It took several more years to learn how the system worked. It turns out that social behavior in the worm is controlled by a pair of neurons called RMG. The two RMG neurons receive input from various sensory neurons that detect the several environmental cues that make worms aggregate. RMG integrates this information and sends signals to the worm’s muscles.

The usual role of the RMG neurons is to promote social behavior, but when the npr-1 gene is active, the RMG neurons cannot receive input from their sensory neurons, and the worms switch to solitary behavior.

While working out the worm’s sense of smell, Dr. Bargmann fell in love with another olfactory researcher, Richard Axel. Dr. Axel works at Columbia University, and she was able to join him in New York by finding a place at Rockefeller University. Dr. Axel was helping her clear out her apartment in San Francisco when he heard he had won the Nobel Prize.

Right after that pleasant news, he had to drive to the local Goodwill store to drop off the stuff to be given away. “People think that if you’re married to a scientist you talk about science all the time,” Dr. Bargmann says. They read each other’s papers before publication, but they don’t plan experiments together. Dr. Axel works on how olfactory information is handled in the cortex, the highest level of human and mouse brains.

“Probably once or twice a week we are sitting at dinner and Richard says, ‘The cortex is hopeless,’ and I say, ‘That’s why I work on the worm.’ ” Dr. Bargmann said.

After studying the little animal for 24 years, she believes she is closer to understanding how its nervous system works.

Why is the wiring diagram produced by Dr. White so hard to interpret? She pulls down from her shelves a dog-eared copy of the journal in which the wiring was first described. The diagram shows the electrical connections that each of the 302 neurons makes to others in the system. These are the same kind of connections as those made by human neurons. But worms have another kind of connection.

Besides the synapses that mediate electrical signals, there are also so-called gap junctions that allow direct chemical communication between neurons. The wiring diagram for the gap junctions is quite different from that of the synapses.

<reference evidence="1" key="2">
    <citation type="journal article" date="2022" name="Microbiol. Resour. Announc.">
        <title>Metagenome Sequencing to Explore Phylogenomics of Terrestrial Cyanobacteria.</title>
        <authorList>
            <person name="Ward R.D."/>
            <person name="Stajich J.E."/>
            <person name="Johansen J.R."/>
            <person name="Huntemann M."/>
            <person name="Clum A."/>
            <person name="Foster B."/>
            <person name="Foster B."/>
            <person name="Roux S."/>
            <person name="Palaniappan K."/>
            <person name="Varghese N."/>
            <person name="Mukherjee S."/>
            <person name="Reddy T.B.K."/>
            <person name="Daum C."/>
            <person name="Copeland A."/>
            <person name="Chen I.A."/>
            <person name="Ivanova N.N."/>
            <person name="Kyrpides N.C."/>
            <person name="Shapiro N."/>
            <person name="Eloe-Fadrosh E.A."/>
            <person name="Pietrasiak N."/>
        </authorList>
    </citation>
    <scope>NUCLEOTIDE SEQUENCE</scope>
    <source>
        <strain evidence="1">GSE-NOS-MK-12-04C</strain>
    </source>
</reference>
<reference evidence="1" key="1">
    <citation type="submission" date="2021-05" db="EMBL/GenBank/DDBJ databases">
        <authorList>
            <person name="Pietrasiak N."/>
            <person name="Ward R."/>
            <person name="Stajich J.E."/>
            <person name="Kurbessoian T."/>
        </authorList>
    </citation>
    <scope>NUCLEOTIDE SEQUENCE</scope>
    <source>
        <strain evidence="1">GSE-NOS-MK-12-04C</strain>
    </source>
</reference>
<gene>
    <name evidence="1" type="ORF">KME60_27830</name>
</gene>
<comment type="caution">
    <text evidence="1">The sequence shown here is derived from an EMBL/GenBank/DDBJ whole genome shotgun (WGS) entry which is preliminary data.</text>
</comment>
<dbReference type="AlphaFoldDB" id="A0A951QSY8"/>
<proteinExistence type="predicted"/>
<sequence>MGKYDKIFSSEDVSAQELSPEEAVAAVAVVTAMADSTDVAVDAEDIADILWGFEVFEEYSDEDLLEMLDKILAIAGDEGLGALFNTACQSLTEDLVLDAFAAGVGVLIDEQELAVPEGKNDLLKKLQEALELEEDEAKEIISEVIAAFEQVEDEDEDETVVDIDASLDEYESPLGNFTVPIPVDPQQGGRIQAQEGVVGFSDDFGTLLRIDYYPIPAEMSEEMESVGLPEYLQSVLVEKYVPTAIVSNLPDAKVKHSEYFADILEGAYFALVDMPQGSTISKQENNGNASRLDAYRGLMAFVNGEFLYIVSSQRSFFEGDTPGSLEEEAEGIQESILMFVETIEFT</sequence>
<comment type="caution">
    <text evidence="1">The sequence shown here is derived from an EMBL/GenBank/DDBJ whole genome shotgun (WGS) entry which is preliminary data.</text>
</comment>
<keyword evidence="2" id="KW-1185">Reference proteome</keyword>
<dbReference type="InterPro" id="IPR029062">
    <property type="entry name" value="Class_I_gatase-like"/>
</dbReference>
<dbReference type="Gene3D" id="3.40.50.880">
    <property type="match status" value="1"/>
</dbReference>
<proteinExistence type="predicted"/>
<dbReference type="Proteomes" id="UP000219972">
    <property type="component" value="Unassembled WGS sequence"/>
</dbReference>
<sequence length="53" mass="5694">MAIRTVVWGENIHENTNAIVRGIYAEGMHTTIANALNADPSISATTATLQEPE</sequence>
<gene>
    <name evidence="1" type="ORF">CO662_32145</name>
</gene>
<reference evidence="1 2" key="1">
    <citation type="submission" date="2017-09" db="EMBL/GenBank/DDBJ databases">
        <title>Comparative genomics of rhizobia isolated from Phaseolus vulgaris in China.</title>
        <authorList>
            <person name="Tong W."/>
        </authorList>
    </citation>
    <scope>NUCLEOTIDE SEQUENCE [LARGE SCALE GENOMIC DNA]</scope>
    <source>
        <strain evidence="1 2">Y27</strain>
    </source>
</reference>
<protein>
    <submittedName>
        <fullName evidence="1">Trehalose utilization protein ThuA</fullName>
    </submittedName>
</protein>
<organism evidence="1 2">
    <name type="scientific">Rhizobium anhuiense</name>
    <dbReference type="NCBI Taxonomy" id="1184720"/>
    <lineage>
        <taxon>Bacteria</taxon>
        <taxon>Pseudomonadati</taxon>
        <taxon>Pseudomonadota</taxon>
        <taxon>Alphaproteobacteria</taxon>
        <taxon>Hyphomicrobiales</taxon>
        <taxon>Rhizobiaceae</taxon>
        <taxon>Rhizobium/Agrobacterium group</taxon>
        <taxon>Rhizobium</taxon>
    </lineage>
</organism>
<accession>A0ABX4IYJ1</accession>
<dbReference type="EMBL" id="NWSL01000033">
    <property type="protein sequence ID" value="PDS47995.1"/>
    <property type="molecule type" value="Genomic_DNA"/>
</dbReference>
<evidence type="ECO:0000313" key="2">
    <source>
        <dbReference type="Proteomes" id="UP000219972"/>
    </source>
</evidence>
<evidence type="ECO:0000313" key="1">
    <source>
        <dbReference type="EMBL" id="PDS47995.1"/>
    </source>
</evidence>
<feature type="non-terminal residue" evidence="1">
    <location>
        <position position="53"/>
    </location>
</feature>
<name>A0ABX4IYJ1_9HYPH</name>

Not only does the worm’s connectome, as Dr. Bargmann calls it, have two separate wiring diagrams superimposed on each other, but there is a third system that keeps rewiring the wiring diagrams. This is based on neuropeptides, hormonelike chemicals that are released by neurons to affect other neurons.

The neuropeptides probably help control the brain’s general status, or mood. A strong hint of how they work comes from the npr-1 gene, which makes a protein that responds to neuropeptides. When the npr-1 gene is active, its neuron becomes unavailable to its local circuit.

That may be a reason why the worm’s behavior cannot be computed from the wiring diagram: the pattern of connections is changing all the time under the influence of the worm’s 250 neuropeptides.

The connectome shows the electrical connections, and hence the quickest paths for information to move through the worm’s brain. “But if only a subset of neurons are available at any time, the connectome is ambiguous,” she says.

The human brain, too, has neuropeptides that set mood and modify behavior. Neuropeptides are probably at work when the pain pathways are cut off in acute crises, allowing people to function despite serious wounds.

The human brain, though vastly more complex than the worm’s, uses many of the same components, from neuropeptides to transmitters. So everything that can be learned about the worm’s nervous system is likely to help with the human system.

Though the worm’s nervous system is routinely described as simple, that is true only in comparison with the human brain. The worm has 22,000 genes, almost as many as a person, and its brain is a highly complex piece of biological machinery. The work of Dr. Bargmann’s and other labs has deconstructed many of its operational mechanisms.

What would be required to say that the worm’s nervous system was fully understood? “You would want to understand a behavior all the way through, and then how the behavior can change,” Dr. Bargmann says.

“That goal is not unattainable,” she adds.

This article has been revised to reflect the following correction:

Correction: June 20, 2011


A previous version of this article misstated the number of neurons in the human brain. The number is up to 100 billion, not 100 million.


About masterkan

Louis Sheehan